Nicotine seems doomed to suffer from its association with smoking. Because it is the most famous constituent of tobacco, it has been accused of causing all the harms of smoking, when in reality just about everything in burning tobacco causes disease and death except nicotine. Not only is nicotine blamed for health problems it doesn’t cause—like cancer and emphysema—but the actual health benefits of nicotine are often ignored or even suppressed.
Wait…benefits? Nicotine has benefits?
Would you be surprised to learn that the drug a majority of Americans believe causes cancer not only doesn’t cause cancer, but may be a breakthrough treatment for neurodegenerative diseases like Parkinson’s? Or that nicotine might help unlock the mysteries of schizophrenia, or be used to create new weight loss therapies? Or that a major federally funded clinical trial is testing nicotine as a treatment for Alzheimer’s disease?
Despite the popularity of nootropics—so-called smart drugs or study drugs—many people don’t realize that nicotine has been proven to enhance memory and improve other cognitive functions. Although it’s widely misunderstood by the public and pilloried in the press, researchers recognize the positive effects of nicotine, and are actively seeking new ways nicotine can help people live better lives.
Nicotine binds with nicotinic acetylcholine receptors (nAChRs) in the brain and other areas of the body, and stimulates various effects. This system of receptors—the cholinergic system, intended to bind with the neurotransmitter acetylcholine—controls muscle contraction, works in the immune system to regulate inflammation, and stimulates the production of other neurotransmitters like norepinephrine, serotonin, glutamate, endorphins, and most famously dopamine.
The rush of dopamine in the brain is what makes nicotine addictive when it’s delivered rapidly, like it is when you smoke a cigarette. It provides a reward of pleasure to the smoker, and some people can’t help but come back again and again for that feeling.
But dopamine does something else too: it can prevent or reduce uncontrolled movement like the palsies experienced by people with Parkinson’s disease. As the disease progresses, neurons that produce dopamine in one part of the brain (the striatum) die. The traditional treatment, a drug called L-dopa (levodopa), itself eventually causes another movement disorder: dyskinesia, the sudden movements of the hands, head and torso commonly seen in Parkinson’s patients.
Researchers have known since the 1960’s that cigarette smokers have a much lower incidence of Parkinson’s than non-smokers. And research on Swedish snus users has confirmed that the protective effect of nicotine doesn’t depend on smoking.
In addition to protecting long-term users, could nicotine also provide the key to effectively treating this brutal disease after the symptoms begin? Animal studies have been promising, and nicotine seems effective in monkeys to reduce dyskinesia in patients already using L-dopa. But trials using nicotine patches to treat Parkinson’s patients haven’t produced conclusive results. The research continues, with the hope that science can identify a way that nicotine can help those with this terrifying condition.
Nicotine seems to be neuroprotective, helping to prevent degenerative brain maladies. And it appears that the same properties that make nicotine a powerful potential weapon against neurological illnesses like Parkinson’s disease can also improve some brain functions for anyone who chooses to use it. Nicotine temporarily improves working memory and visual attention, for example.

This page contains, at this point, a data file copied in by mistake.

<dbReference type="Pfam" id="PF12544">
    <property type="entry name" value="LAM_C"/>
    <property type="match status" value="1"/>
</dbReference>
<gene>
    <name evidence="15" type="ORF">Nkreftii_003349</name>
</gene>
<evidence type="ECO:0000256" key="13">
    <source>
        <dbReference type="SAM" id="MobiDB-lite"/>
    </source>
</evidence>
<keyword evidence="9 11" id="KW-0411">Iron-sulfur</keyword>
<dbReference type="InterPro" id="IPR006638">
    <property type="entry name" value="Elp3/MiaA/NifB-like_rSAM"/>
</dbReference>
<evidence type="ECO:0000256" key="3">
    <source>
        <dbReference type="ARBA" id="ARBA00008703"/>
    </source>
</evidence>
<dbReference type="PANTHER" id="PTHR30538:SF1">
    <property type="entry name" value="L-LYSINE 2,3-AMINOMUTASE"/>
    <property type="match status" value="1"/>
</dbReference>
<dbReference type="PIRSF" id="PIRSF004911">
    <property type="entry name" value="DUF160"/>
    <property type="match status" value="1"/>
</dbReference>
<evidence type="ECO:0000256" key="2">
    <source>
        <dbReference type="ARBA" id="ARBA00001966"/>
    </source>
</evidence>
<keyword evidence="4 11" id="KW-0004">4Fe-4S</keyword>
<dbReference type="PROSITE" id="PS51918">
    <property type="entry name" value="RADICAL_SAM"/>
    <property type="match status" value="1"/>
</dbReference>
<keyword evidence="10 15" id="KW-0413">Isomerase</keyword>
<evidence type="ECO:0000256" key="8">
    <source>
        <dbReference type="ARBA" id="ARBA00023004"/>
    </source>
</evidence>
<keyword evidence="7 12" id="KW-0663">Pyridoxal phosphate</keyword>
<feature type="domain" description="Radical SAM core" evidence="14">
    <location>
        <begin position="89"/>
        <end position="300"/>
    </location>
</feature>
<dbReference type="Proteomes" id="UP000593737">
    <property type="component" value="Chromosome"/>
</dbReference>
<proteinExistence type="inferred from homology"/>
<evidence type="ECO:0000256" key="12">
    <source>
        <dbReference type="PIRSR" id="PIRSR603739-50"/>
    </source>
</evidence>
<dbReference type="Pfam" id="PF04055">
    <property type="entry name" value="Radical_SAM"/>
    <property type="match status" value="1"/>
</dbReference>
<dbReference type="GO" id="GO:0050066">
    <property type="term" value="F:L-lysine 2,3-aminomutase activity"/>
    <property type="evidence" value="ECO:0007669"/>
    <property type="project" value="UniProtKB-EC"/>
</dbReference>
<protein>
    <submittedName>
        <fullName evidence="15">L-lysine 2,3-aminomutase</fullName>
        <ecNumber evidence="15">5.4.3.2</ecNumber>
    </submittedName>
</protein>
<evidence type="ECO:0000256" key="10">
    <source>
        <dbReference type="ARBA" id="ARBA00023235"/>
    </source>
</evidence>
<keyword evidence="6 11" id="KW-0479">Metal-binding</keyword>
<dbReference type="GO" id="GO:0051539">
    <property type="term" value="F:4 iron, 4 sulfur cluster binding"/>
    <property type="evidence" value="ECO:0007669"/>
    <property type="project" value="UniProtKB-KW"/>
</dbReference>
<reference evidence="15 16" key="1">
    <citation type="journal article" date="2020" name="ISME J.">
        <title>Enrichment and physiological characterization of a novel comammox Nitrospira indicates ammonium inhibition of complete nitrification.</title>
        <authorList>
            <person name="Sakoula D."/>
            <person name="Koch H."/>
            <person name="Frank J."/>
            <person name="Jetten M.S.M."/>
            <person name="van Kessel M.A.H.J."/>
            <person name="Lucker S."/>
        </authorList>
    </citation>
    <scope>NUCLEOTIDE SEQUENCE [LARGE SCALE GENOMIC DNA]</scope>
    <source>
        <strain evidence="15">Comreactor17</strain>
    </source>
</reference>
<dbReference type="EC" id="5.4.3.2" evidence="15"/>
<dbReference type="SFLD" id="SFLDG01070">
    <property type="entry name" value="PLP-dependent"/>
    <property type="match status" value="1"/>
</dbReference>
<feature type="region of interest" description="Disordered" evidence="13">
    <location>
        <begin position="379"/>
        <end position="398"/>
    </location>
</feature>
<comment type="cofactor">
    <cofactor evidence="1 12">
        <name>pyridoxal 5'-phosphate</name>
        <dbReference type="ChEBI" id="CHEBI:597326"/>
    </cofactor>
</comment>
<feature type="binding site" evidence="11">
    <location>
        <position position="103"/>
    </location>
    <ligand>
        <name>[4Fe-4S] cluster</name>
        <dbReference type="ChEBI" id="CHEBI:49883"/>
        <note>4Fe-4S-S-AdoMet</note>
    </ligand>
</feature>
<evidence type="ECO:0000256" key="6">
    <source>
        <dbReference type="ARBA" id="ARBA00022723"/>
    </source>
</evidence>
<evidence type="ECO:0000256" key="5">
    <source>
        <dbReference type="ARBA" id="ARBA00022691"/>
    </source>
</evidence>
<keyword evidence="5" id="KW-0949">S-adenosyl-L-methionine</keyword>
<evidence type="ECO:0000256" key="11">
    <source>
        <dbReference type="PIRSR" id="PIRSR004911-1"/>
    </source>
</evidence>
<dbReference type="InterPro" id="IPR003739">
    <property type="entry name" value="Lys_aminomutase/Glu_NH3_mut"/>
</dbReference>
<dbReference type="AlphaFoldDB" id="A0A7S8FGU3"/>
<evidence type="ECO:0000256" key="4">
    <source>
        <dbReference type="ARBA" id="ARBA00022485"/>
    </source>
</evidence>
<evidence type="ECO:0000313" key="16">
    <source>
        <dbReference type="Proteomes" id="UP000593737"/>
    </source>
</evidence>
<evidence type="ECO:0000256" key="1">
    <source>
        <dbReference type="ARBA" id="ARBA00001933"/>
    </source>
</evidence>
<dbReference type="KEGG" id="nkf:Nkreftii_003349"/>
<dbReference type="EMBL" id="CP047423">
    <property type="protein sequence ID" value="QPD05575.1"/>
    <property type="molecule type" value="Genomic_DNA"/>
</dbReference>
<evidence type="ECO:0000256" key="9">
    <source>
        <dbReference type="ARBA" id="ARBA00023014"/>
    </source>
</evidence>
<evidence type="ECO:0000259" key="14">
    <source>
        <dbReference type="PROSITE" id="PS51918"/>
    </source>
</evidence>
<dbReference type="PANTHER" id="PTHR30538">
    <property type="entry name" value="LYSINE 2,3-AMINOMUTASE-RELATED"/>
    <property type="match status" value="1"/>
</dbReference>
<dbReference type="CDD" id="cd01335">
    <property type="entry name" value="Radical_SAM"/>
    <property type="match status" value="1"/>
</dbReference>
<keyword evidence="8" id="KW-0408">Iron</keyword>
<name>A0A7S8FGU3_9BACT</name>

“To my knowledge, nicotine is the most reliable cognitive enhancer that we currently have, bizarrely,” Sussex (U.K.) University psychology professor Jennifer Rusted told author Dan Hurley. “The cognitive-enhancing effects of nicotine in a normal population are more robust than you get with any other agent.”
“We’ve demonstrated that you can get an effect from nicotine on prospective memory,” Rusted told Hurley. Prospective memory is the brain function that allows you to remember and complete tasks you’ve set for the future—like reminding yourself to call your sister at a certain time.
“It’s a small effect, maybe a 15 percent improvement. It’s not something that’s going to have a massive impact in a healthy young individual. But we think it’s doing it by allowing you to redeploy your attention more rapidly, switching from an ongoing task to the target. It’s a matter of cognitive control, shutting out irrelevant stimuli and improving your attention on what’s relevant.”
It’s long been accepted that nicotine acts as a weight suppressant. When smokers quit, they usually gain weight. But a recent study shows how nicotine affects metabolism by triggering the body to burn certain kinds of fat cells through a process called thermogenesis.
Thermogenic (“beige”) fat cells are activated to burn by stimulating a certain nicotinic acetylcholine receptor called CHRNA2—the same receptor that regulates nicotine dependence in brain cells—either naturally by the body with acetylcholine, or with nicotine, which mimics the effect of acetylcholine on the CHRNA2 receptor.
“This pathway is important from a basic research standpoint, but it also has relevance for metabolic and human health research,” said senior author Jun Wu, an assistant professor of molecular and integrative physiology at the University of Michigan Medical School. “The more we can narrow down a precise pathway for activating beige fat, the more likely we are to find an effective therapy for metabolic health that does not carry harmful side effects.”
A 2017 paper by scientists from New Zealand and the U.K. even suggested the idea that “vaping electronic cigarettes with nicotine and flavors could deliver similar appetite and weight control effects as smoking.” The idea deserves exploration, say the researchers.